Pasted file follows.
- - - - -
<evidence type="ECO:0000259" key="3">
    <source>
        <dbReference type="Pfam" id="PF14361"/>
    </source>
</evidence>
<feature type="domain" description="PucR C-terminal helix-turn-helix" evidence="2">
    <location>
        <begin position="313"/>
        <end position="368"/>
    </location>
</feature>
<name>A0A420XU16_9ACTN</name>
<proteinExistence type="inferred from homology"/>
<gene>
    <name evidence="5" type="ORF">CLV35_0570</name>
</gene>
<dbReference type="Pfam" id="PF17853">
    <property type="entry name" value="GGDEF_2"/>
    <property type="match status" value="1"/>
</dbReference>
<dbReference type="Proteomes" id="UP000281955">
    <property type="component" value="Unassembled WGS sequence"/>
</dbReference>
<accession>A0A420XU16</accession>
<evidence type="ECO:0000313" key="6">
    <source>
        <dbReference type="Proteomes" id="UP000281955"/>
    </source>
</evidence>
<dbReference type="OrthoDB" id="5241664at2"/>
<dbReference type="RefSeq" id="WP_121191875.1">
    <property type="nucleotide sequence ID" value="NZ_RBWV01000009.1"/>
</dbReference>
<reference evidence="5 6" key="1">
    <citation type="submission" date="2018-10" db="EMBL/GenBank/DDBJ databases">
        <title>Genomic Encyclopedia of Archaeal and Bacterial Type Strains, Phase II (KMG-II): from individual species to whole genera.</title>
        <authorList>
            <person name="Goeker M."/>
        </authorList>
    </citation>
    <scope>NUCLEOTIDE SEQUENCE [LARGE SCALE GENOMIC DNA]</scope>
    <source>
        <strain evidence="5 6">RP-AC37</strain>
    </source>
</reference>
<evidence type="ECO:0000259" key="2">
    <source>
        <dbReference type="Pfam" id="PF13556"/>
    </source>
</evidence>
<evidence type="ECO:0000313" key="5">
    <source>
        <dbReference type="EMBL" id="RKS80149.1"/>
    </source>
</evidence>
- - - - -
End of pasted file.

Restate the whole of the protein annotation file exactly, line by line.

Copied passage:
<evidence type="ECO:0000259" key="3">
    <source>
        <dbReference type="Pfam" id="PF14361"/>
    </source>
</evidence>
<feature type="domain" description="PucR C-terminal helix-turn-helix" evidence="2">
    <location>
        <begin position="313"/>
        <end position="368"/>
    </location>
</feature>
<name>A0A420XU16_9ACTN</name>
<proteinExistence type="inferred from homology"/>
<gene>
    <name evidence="5" type="ORF">CLV35_0570</name>
</gene>
<dbReference type="Pfam" id="PF17853">
    <property type="entry name" value="GGDEF_2"/>
    <property type="match status" value="1"/>
</dbReference>
<dbReference type="Proteomes" id="UP000281955">
    <property type="component" value="Unassembled WGS sequence"/>
</dbReference>
<accession>A0A420XU16</accession>
<evidence type="ECO:0000313" key="6">
    <source>
        <dbReference type="Proteomes" id="UP000281955"/>
    </source>
</evidence>
<dbReference type="OrthoDB" id="5241664at2"/>
<dbReference type="RefSeq" id="WP_121191875.1">
    <property type="nucleotide sequence ID" value="NZ_RBWV01000009.1"/>
</dbReference>
<reference evidence="5 6" key="1">
    <citation type="submission" date="2018-10" db="EMBL/GenBank/DDBJ databases">
        <title>Genomic Encyclopedia of Archaeal and Bacterial Type Strains, Phase II (KMG-II): from individual species to whole genera.</title>
        <authorList>
            <person name="Goeker M."/>
        </authorList>
    </citation>
    <scope>NUCLEOTIDE SEQUENCE [LARGE SCALE GENOMIC DNA]</scope>
    <source>
        <strain evidence="5 6">RP-AC37</strain>
    </source>
</reference>
<evidence type="ECO:0000259" key="2">
    <source>
        <dbReference type="Pfam" id="PF13556"/>
    </source>
</evidence>
<evidence type="ECO:0000313" key="5">
    <source>
        <dbReference type="EMBL" id="RKS80149.1"/>
    </source>
</evidence>